umbrella fern, waekura, tapuwae kotuku
Gleichenia cunninghamii Hook.
Vascular – Native
The National Vegetation Survey (NVS) Databank is a physical archive and electronic databank containing records of over 94,000 vegetation survey plots - including data from over 19,000 permanent plots. NVS maintains a standard set of species code abbreviations that correspond to standard scientific plant names from the Ngä Tipu o Aotearoa - New Zealand Plants database.
2n = 68
Current conservation status
The threat classification status of all known New Zealand vascular plant taxa at the rank of species and below were reassessed in 2017 using the New Zealand Threat Classification System (NZTCS) – more information about this can be found on the NZTCS website This report includes a statistical summary and brief notes on changes since 2012 and replaces all previous NZTCS lists for vascular plants. Authors: By Peter J. de Lange, Jeremy R. Rolfe, John W. Barkla, Shannel P. Courtney, Paul D. Champion, Leon R. Perrie, Sarah M. Beadel, Kerry A. Ford, Ilse Breitwieser, Ines Schönberger, Rowan Hindmarsh-Walls, Peter B. Heenan and Kate Ladley. Please note, threat classifications are often suggested by authors when publications fall between NZTCS assessment periods – a suggested threat classification status has not been assessed by the NZTCS panel.
2017 | Not Threatened
Previous conservation statuses
2012 | Not Threatened
2009 | Not Threatened
2004 | Not Threatened
Endemic. New Zealand; North, South, Stewart and Auckland Islands. Widespread and common, though often absent from large parts of the eastern side of the two main islands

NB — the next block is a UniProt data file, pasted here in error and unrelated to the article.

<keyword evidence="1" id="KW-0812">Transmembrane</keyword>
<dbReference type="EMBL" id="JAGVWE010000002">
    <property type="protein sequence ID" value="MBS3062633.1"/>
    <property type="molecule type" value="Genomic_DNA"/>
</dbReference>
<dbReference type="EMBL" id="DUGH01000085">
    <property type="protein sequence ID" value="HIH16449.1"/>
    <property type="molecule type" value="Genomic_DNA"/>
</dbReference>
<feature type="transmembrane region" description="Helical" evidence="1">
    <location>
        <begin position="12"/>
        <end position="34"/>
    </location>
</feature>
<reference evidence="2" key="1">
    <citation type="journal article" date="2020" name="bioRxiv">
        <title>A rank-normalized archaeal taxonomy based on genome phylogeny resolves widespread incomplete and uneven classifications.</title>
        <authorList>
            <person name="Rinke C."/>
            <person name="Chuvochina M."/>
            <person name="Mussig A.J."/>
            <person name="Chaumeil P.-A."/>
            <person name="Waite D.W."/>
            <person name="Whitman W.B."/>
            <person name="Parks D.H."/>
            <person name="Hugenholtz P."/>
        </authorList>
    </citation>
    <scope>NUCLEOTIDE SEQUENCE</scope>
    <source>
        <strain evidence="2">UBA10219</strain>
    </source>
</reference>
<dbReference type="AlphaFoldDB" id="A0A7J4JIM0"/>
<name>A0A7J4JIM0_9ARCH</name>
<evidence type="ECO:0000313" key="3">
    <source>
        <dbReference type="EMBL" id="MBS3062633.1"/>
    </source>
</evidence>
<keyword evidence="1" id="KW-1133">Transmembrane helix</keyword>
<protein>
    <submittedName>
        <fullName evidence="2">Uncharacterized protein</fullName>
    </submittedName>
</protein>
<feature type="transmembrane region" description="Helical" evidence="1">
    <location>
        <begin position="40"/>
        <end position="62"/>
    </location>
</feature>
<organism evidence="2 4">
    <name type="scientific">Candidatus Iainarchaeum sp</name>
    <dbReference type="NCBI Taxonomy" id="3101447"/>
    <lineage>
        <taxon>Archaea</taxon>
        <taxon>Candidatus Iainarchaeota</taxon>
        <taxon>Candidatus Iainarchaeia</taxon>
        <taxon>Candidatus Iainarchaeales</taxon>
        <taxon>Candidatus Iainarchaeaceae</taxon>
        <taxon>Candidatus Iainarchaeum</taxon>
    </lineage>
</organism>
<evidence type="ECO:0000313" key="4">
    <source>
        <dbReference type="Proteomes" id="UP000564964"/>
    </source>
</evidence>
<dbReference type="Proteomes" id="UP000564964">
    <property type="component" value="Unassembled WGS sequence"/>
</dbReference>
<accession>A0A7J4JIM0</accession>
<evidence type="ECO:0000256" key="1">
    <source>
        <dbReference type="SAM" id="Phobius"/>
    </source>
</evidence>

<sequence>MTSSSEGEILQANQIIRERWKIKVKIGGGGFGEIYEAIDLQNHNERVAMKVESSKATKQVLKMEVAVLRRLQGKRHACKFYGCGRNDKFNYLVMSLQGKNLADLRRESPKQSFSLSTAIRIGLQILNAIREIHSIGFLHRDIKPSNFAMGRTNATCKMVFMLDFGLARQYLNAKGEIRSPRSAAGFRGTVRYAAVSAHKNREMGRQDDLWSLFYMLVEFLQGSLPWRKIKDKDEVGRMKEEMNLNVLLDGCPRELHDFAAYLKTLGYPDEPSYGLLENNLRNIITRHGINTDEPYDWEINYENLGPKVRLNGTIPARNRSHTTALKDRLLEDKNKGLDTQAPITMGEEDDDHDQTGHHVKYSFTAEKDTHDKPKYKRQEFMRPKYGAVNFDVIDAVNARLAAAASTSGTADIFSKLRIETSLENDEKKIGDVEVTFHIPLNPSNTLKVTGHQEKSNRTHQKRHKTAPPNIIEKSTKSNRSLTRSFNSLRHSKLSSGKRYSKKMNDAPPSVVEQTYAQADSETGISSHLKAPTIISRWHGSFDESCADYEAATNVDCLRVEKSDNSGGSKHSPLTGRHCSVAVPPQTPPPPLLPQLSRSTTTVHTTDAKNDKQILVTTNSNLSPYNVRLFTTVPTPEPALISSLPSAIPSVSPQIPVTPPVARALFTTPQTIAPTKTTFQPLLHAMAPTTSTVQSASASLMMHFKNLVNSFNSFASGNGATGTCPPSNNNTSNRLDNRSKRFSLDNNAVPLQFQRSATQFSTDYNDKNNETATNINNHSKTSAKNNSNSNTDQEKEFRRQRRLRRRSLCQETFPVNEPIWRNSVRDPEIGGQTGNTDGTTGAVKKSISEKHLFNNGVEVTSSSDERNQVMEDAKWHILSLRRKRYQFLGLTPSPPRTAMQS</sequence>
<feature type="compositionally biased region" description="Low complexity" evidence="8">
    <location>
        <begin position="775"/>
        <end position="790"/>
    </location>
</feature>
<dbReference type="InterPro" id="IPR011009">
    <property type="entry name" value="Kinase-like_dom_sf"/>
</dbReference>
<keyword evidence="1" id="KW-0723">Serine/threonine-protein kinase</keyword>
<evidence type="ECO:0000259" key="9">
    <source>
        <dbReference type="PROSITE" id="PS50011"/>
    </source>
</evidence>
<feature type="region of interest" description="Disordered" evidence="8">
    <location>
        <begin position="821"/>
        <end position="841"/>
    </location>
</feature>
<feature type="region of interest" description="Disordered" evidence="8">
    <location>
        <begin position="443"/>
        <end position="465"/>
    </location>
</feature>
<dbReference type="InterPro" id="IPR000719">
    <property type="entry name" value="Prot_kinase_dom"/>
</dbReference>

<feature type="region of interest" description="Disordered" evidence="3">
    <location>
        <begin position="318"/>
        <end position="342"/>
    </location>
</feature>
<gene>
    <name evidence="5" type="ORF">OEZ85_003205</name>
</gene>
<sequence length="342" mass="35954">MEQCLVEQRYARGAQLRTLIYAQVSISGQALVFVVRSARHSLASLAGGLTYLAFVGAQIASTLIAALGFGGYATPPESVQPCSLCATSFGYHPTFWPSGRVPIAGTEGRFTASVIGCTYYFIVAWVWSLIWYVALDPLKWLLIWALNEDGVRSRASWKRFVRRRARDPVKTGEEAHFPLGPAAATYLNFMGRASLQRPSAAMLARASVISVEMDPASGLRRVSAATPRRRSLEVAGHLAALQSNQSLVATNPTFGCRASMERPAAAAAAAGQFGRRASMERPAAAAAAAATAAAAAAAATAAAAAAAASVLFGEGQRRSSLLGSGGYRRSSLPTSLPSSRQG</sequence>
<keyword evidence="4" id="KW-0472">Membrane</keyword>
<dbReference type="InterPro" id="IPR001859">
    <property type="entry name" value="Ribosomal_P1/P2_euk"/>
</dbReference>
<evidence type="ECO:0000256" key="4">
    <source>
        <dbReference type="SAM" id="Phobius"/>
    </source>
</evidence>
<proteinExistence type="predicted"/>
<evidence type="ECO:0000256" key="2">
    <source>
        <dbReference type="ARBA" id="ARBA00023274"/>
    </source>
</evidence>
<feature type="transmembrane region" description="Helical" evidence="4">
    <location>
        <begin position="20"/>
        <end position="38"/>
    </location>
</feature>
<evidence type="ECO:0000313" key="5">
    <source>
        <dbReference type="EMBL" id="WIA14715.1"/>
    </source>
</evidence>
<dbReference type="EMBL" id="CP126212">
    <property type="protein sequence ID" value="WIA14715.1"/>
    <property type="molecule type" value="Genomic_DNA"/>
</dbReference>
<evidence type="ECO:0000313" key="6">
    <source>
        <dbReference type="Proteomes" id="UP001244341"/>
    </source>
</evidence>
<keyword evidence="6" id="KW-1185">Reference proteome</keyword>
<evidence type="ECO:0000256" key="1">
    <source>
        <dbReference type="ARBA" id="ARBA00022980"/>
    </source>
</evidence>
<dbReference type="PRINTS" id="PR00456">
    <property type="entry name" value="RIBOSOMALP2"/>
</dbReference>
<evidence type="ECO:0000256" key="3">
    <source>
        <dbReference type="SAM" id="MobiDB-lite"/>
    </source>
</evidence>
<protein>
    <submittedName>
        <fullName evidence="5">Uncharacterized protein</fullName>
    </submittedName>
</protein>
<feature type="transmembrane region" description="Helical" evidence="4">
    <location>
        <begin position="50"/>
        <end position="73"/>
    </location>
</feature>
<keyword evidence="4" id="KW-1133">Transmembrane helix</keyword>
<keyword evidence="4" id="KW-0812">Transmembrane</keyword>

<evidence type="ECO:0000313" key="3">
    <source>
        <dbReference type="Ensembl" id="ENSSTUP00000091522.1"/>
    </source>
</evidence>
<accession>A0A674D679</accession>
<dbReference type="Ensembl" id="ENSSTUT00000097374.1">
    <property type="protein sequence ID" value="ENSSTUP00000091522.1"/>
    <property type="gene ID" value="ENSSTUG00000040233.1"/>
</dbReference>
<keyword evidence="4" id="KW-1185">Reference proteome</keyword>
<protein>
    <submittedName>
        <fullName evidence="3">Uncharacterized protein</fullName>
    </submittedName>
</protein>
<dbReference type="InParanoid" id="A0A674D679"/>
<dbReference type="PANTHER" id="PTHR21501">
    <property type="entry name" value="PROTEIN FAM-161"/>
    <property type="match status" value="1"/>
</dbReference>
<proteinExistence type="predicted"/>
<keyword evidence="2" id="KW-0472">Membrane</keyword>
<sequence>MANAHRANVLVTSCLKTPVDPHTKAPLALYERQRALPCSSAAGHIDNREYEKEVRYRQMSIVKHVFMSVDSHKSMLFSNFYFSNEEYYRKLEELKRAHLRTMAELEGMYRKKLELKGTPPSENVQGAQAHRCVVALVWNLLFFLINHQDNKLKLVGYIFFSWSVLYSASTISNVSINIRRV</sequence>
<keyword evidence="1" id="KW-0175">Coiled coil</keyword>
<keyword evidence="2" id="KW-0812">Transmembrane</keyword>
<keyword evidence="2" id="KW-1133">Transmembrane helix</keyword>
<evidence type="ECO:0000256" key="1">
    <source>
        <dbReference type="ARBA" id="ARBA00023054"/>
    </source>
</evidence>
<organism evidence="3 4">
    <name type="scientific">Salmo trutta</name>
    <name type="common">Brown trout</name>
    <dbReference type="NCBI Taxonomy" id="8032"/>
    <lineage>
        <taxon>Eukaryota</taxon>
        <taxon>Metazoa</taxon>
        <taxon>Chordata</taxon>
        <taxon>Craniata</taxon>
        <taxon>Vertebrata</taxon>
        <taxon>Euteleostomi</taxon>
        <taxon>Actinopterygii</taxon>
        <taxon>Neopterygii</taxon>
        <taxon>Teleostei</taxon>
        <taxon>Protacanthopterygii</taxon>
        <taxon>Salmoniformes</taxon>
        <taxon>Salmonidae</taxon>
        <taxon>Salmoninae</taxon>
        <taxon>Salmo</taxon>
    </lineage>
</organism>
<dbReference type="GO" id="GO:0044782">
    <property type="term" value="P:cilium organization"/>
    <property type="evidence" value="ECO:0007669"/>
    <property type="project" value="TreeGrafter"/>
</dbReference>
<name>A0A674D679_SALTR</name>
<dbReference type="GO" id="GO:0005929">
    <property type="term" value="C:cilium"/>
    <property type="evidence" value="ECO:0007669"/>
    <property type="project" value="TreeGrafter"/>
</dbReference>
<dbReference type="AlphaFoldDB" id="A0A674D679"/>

Coastal to montane (but mostly coastal only in the wetter western part of the South Island, and in Stewart and Auckland Islands). Usually in forest where it may at times form the dominant ground cover. Also common along shaded stream banks, and in wetter areas a prominent fern along roadside cuttings.
Rhizomatous fern. Rhizomes long creeping, copiously covered in scales. Fronds erect, up to 1.4 m high. Stipes 0.2-0.5(-0.8) m long, pale brown, scaly and hairy, scales ciliate, hairs stellate. Rachises in 1-3 tiers, each forking 3-4×, 120-300 mm from the stipe to tip of the longest branch, spreading and drooping in the form of an umbrella, abundantly scaly; apex of each fork terminated by a bud. Pinnae up to 15 × 3 mm, linear, acute, veins free, adaxially green, abaxially glaucous white or white. Sori in one row either side of midrib, set well away from pinna margins, consisting of c.5 aggregated sporangia, indusia absent. Description adpated from Brownsey & Smith-Dodsworth (2000).
Easily distinguished from Sticherus flabellatus var. flabellatus and S. tener by the shorter, scaly frond, narrower and much longer frond divisions, and by the pinnules which are shorter and wider and which usually have white to whitish-glaucescent undersides.
Difficult - should not be removed from the wild.
sticherus: In rows; from the greek sticheres; arrangement of the spore clusters
cunninghamii: Named after Allan Cunningham (1791–1839) who was an English botanist and explorer, primarily known for his travels to Australia (New South Wales) and New Zealand to collect plants. Author of Florae Insularum Novae Zelandiae Precursor, 1837–40 (Introduction to the flora of New Zealand).
Where To Buy
Not commercially available
Fact sheet prepared for NZPCN by P.J. de Lange 16 March 2011. Description adapted from Brownsey & Smith-Dodsworth (2000).
References and further reading
Brownsey, P.J.; Smith-Dodsworth, J.C. 2000: New Zealand Ferns and Allied Plants. Auckland, David Bateman
NZPCN Fact Sheet citation
Please cite as: de Lange, P.J. (Year at time of access): Sticherus cunninghamii Fact Sheet (content continuously updated). New Zealand Plant Conservation Network. https://www.nzpcn.org.nz/flora/species/sticherus-cunninghamii/ (Date website was queried)